Cover works pretty well in the game, but if you just pop your head out for 1.2 seconds, someone who isn't even turned your way will snap around and blast you before you can even see what's going on. It's these little things that really screw you over. The enemy behaving more like a programmed machine than a person.

Quote:
there are more enemies to kill = more action

Since the alternative is pointing at a single target and pounding the trigger until their weight doubles with bullets, I would have to agree.

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I also am not too keen on the enemies that can take a million bullets before keeling over. I do, however, realize that balancing a game with encounters involving a larger number of enemies that there are so many variables to consider and there's no way Fallout 3 would have been released on time.

Same goes for players who die really quick. How do you balance that over 30+ hours worth of game without making any section too difficult or easy? In a standard FPS it's much easier to balance than in a game like Fallout.

The part about Fallout that I really didn't like was that you needed to stock a billion stimpaks ("health potions") that you could use willy nilly, instead of having regenerating health and using stimpaks for emergency healing in battle. There was no real point to fighting as stimpaks were so numerous and cheap to buy that a single enemy encounter had no importance.

Back on topic of bullet sponge enemies... I don't mind so much if it's a huge super powerful enemy, but then again I prefer if there's a strategy beyond "pump it full of bullets" required to kill it.

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I was a fan of Far Cry because all of the mercenaries would die by one head shot. Later in the game they threw a wrench in it with the mutants, but I really liked the start. I also liked painkiller, even if it was a little mindless. If there was more intelligent AI that game could really be golden.

I would like to know why so many games opt for the bullet sponge enemies. It seems like a really bad idea to me, but I figure that they aren't stupid so they must be doing it for a reason.

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Another problem, somewhat related to the "100 shots to the head before they die" problem, is that you can pump the enemy full of 99 bullets with no discernable difference in their behaviour. Then one more bullet and they're dead.

(I haven't played Fallout 3, so I don't know if that happens there, but it's pretty common).

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Quote:
Original post by dashurc
I also am not too keen on the enemies that can take a million bullets before keeling over. I do, however, realize that balancing a game with encounters involving a larger number of enemies that there are so many variables to consider and there's no way Fallout 3 would have been released on time.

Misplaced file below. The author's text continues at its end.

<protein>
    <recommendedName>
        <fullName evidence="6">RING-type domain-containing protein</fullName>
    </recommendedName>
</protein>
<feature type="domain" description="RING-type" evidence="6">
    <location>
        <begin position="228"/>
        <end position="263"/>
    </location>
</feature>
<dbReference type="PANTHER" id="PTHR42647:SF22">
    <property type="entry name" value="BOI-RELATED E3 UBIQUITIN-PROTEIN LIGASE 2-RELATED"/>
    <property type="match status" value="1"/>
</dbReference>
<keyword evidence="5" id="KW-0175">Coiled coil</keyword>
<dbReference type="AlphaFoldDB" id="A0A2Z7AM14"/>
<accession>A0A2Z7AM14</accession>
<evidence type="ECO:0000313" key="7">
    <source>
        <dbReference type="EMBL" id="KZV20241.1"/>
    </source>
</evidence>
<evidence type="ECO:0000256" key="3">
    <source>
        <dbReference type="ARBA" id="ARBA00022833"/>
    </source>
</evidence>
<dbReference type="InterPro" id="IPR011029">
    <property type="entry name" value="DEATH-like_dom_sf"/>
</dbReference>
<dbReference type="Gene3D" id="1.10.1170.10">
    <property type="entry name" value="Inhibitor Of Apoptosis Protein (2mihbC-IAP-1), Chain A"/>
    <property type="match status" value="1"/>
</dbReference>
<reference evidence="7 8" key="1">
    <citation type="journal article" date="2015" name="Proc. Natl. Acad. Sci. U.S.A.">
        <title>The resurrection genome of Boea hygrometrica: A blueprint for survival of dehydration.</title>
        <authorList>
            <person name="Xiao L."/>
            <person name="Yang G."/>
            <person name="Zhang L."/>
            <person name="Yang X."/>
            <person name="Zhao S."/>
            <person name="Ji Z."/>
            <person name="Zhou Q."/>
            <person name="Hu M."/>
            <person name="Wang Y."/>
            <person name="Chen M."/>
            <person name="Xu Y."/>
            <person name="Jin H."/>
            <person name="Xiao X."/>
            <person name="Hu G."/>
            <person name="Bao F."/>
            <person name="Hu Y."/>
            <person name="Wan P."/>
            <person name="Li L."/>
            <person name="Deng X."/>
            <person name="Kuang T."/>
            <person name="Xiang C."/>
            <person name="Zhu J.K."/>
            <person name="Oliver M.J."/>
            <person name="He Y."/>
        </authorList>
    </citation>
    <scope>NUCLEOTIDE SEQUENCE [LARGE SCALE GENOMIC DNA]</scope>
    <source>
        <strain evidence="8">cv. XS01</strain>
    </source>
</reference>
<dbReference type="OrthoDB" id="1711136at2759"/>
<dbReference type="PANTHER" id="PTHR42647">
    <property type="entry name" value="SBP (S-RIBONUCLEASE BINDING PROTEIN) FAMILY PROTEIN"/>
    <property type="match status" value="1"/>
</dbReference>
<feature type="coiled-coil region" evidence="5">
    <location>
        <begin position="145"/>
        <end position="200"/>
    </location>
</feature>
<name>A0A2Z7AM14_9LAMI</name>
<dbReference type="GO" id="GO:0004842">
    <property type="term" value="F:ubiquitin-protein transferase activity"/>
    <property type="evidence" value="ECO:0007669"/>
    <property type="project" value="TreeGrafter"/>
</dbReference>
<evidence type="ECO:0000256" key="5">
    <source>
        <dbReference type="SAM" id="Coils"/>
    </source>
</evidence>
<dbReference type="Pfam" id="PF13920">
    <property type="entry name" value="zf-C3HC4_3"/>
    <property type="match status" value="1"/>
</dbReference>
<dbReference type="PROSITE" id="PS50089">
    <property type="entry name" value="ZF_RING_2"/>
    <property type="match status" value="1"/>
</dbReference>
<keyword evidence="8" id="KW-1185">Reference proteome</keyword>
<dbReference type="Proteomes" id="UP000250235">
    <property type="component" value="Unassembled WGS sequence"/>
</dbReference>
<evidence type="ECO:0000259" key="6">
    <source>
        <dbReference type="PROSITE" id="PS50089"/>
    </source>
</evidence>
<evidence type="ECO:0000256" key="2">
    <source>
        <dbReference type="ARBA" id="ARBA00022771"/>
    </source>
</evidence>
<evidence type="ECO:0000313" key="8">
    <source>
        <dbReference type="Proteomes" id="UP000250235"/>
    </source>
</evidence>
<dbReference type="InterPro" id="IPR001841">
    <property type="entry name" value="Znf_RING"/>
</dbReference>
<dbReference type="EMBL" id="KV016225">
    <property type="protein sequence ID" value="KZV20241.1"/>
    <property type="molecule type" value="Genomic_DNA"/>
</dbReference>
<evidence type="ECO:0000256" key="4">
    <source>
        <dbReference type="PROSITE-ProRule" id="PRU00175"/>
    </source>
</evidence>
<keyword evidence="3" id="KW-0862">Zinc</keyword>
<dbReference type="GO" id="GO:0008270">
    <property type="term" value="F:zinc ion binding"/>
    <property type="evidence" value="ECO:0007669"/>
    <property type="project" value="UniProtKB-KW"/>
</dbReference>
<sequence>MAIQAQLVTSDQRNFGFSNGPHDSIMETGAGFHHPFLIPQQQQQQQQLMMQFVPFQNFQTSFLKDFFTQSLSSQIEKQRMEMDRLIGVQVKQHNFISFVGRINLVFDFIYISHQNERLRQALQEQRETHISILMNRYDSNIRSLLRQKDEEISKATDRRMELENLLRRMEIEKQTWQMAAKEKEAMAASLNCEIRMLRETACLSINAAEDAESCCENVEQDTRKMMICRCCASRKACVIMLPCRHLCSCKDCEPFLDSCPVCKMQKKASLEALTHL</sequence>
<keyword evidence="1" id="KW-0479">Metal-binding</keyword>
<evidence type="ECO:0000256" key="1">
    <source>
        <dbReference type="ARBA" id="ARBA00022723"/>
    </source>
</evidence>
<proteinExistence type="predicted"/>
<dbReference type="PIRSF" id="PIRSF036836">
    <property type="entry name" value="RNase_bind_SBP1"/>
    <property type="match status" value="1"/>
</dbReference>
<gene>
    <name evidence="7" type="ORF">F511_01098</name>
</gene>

I love the enemy taunts, how they run away when you really mess them up, and how they scavenge downed NPCs' weapons, but otherwise, they don't really do anything that looks very smart during battle. I can't think of much that would need to change to add one or two extra enemies at a time while making them all a little weaker.

Quote:
Same goes for players who die really quick. How do you balance that over 30+ hours worth of game without making any section too difficult or easy? In a standard FPS it's much easier to balance than in a game like Fallout.

Like I said, taking away some of the AI's unfair behavior would tip the weight into the player's favor. Less bullets making direct impact means less toughness needed to survive the fight.

In the real world, it wouldn't be unheard of for a gang member to aim an automatic weapon to fire 33 bullets and only hit the target once or twice, if at all. Especially if the target is moving quickly. There are a lot of negative factors that go into it. Stress, adrenaline, drugs, the fear of death, taking a life, weapon recoil, etc. Fallout 3 characters don't seem to be bothered by anything. They just aim and kill like neat little mechanical soldiers.

Wouldn't it be neat if characters actually had to shoot up something to behave the way they do now in the game?
"Oh hell, he just hit some jet, take cover!"

And finally, it could be as simple as giving the player some extra armor. If the player walks onto the battlefield prepared to fight 50 enemies, he's probably going to come dressed heavier than any one of them.

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I haven't played F3, but I agree, a lot more work needs to be done on the AI, even if its longer case statements and some edge cases aren't caught, as long as the majority of situations react appropriately has to be better than none at all.

I forget what games they were but I did play a few FPSs a long time ago where you slowed down when you took damage... and so did the AI. It was much more like it.